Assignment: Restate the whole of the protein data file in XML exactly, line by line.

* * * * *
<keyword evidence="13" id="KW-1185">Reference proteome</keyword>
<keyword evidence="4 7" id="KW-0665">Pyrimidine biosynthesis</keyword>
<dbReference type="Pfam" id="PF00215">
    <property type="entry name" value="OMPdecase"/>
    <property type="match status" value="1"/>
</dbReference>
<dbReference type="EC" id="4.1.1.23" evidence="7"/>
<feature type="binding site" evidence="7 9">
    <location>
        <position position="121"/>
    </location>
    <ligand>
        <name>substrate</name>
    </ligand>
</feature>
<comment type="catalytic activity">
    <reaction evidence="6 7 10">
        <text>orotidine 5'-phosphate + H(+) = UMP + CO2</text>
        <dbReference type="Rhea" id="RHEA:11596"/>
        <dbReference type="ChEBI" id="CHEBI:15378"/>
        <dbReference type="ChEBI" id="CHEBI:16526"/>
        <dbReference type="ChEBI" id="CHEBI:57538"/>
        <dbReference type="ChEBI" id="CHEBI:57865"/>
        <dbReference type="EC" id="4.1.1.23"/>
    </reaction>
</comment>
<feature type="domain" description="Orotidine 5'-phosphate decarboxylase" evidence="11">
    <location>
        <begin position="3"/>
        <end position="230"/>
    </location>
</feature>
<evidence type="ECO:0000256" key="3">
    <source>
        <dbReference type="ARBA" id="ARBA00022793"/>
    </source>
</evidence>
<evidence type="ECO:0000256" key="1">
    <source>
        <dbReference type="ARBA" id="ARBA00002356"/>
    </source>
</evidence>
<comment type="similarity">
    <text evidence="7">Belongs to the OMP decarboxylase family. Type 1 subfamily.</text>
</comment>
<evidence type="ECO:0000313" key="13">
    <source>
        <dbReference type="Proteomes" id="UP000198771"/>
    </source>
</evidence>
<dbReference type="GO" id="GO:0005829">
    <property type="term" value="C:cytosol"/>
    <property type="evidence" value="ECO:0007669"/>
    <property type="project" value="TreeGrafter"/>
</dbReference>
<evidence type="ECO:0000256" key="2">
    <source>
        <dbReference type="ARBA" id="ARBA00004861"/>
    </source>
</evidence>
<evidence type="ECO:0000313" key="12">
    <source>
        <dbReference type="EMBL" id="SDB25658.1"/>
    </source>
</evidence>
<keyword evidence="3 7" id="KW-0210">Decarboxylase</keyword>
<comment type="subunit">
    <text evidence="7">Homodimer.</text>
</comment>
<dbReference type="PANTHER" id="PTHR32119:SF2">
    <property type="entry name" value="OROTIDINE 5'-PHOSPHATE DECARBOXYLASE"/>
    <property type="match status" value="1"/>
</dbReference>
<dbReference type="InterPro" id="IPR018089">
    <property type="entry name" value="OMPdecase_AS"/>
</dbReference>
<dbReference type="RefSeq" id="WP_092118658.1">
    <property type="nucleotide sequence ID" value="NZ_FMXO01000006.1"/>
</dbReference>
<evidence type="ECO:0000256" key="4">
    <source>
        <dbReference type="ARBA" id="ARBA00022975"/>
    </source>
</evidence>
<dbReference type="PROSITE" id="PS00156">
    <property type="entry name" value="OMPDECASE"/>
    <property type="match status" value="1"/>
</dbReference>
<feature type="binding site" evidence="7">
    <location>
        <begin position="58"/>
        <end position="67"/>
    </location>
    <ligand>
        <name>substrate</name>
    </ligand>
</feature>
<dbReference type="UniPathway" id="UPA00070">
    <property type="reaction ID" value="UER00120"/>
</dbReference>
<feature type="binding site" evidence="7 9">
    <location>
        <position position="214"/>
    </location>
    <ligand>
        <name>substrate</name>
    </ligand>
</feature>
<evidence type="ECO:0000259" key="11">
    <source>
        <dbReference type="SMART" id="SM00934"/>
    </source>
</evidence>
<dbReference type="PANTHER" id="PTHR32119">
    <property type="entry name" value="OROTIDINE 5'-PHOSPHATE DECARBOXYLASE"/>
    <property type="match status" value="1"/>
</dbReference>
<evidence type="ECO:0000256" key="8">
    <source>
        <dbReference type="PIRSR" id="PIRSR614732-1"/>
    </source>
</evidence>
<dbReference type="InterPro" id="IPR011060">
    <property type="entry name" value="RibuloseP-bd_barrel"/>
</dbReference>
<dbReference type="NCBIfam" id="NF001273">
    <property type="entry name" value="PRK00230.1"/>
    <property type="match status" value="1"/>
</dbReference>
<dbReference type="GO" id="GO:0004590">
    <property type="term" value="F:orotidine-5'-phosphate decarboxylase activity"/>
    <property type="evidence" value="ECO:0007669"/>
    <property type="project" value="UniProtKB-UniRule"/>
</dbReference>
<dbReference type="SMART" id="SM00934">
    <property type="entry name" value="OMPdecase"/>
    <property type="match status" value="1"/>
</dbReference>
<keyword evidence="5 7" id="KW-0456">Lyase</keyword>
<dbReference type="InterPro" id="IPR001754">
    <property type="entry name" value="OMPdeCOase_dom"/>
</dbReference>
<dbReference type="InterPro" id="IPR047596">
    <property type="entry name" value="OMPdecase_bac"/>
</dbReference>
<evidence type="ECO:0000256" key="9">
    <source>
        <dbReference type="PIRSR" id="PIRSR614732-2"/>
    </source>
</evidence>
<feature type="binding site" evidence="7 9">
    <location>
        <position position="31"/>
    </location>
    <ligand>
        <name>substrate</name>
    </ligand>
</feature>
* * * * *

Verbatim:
<keyword evidence="13" id="KW-1185">Reference proteome</keyword>
<keyword evidence="4 7" id="KW-0665">Pyrimidine biosynthesis</keyword>
<dbReference type="Pfam" id="PF00215">
    <property type="entry name" value="OMPdecase"/>
    <property type="match status" value="1"/>
</dbReference>
<dbReference type="EC" id="4.1.1.23" evidence="7"/>
<feature type="binding site" evidence="7 9">
    <location>
        <position position="121"/>
    </location>
    <ligand>
        <name>substrate</name>
    </ligand>
</feature>
<comment type="catalytic activity">
    <reaction evidence="6 7 10">
        <text>orotidine 5'-phosphate + H(+) = UMP + CO2</text>
        <dbReference type="Rhea" id="RHEA:11596"/>
        <dbReference type="ChEBI" id="CHEBI:15378"/>
        <dbReference type="ChEBI" id="CHEBI:16526"/>
        <dbReference type="ChEBI" id="CHEBI:57538"/>
        <dbReference type="ChEBI" id="CHEBI:57865"/>
        <dbReference type="EC" id="4.1.1.23"/>
    </reaction>
</comment>
<feature type="domain" description="Orotidine 5'-phosphate decarboxylase" evidence="11">
    <location>
        <begin position="3"/>
        <end position="230"/>
    </location>
</feature>
<evidence type="ECO:0000256" key="3">
    <source>
        <dbReference type="ARBA" id="ARBA00022793"/>
    </source>
</evidence>
<evidence type="ECO:0000256" key="1">
    <source>
        <dbReference type="ARBA" id="ARBA00002356"/>
    </source>
</evidence>
<comment type="similarity">
    <text evidence="7">Belongs to the OMP decarboxylase family. Type 1 subfamily.</text>
</comment>
<evidence type="ECO:0000313" key="13">
    <source>
        <dbReference type="Proteomes" id="UP000198771"/>
    </source>
</evidence>
<dbReference type="GO" id="GO:0005829">
    <property type="term" value="C:cytosol"/>
    <property type="evidence" value="ECO:0007669"/>
    <property type="project" value="TreeGrafter"/>
</dbReference>
<evidence type="ECO:0000256" key="2">
    <source>
        <dbReference type="ARBA" id="ARBA00004861"/>
    </source>
</evidence>
<evidence type="ECO:0000313" key="12">
    <source>
        <dbReference type="EMBL" id="SDB25658.1"/>
    </source>
</evidence>
<keyword evidence="3 7" id="KW-0210">Decarboxylase</keyword>
<comment type="subunit">
    <text evidence="7">Homodimer.</text>
</comment>
<dbReference type="PANTHER" id="PTHR32119:SF2">
    <property type="entry name" value="OROTIDINE 5'-PHOSPHATE DECARBOXYLASE"/>
    <property type="match status" value="1"/>
</dbReference>
<dbReference type="InterPro" id="IPR018089">
    <property type="entry name" value="OMPdecase_AS"/>
</dbReference>
<dbReference type="RefSeq" id="WP_092118658.1">
    <property type="nucleotide sequence ID" value="NZ_FMXO01000006.1"/>
</dbReference>
<evidence type="ECO:0000256" key="4">
    <source>
        <dbReference type="ARBA" id="ARBA00022975"/>
    </source>
</evidence>
<dbReference type="PROSITE" id="PS00156">
    <property type="entry name" value="OMPDECASE"/>
    <property type="match status" value="1"/>
</dbReference>
<feature type="binding site" evidence="7">
    <location>
        <begin position="58"/>
        <end position="67"/>
    </location>
    <ligand>
        <name>substrate</name>
    </ligand>
</feature>
<dbReference type="UniPathway" id="UPA00070">
    <property type="reaction ID" value="UER00120"/>
</dbReference>
<feature type="binding site" evidence="7 9">
    <location>
        <position position="214"/>
    </location>
    <ligand>
        <name>substrate</name>
    </ligand>
</feature>
<evidence type="ECO:0000259" key="11">
    <source>
        <dbReference type="SMART" id="SM00934"/>
    </source>
</evidence>
<dbReference type="PANTHER" id="PTHR32119">
    <property type="entry name" value="OROTIDINE 5'-PHOSPHATE DECARBOXYLASE"/>
    <property type="match status" value="1"/>
</dbReference>
<evidence type="ECO:0000256" key="8">
    <source>
        <dbReference type="PIRSR" id="PIRSR614732-1"/>
    </source>
</evidence>
<dbReference type="InterPro" id="IPR011060">
    <property type="entry name" value="RibuloseP-bd_barrel"/>
</dbReference>
<dbReference type="NCBIfam" id="NF001273">
    <property type="entry name" value="PRK00230.1"/>
    <property type="match status" value="1"/>
</dbReference>
<dbReference type="GO" id="GO:0004590">
    <property type="term" value="F:orotidine-5'-phosphate decarboxylase activity"/>
    <property type="evidence" value="ECO:0007669"/>
    <property type="project" value="UniProtKB-UniRule"/>
</dbReference>
<dbReference type="SMART" id="SM00934">
    <property type="entry name" value="OMPdecase"/>
    <property type="match status" value="1"/>
</dbReference>
<keyword evidence="5 7" id="KW-0456">Lyase</keyword>
<dbReference type="InterPro" id="IPR001754">
    <property type="entry name" value="OMPdeCOase_dom"/>
</dbReference>
<dbReference type="InterPro" id="IPR047596">
    <property type="entry name" value="OMPdecase_bac"/>
</dbReference>
<evidence type="ECO:0000256" key="9">
    <source>
        <dbReference type="PIRSR" id="PIRSR614732-2"/>
    </source>
</evidence>
<feature type="binding site" evidence="7 9">
    <location>
        <position position="31"/>
    </location>
    <ligand>
        <name>substrate</name>
    </ligand>
</feature>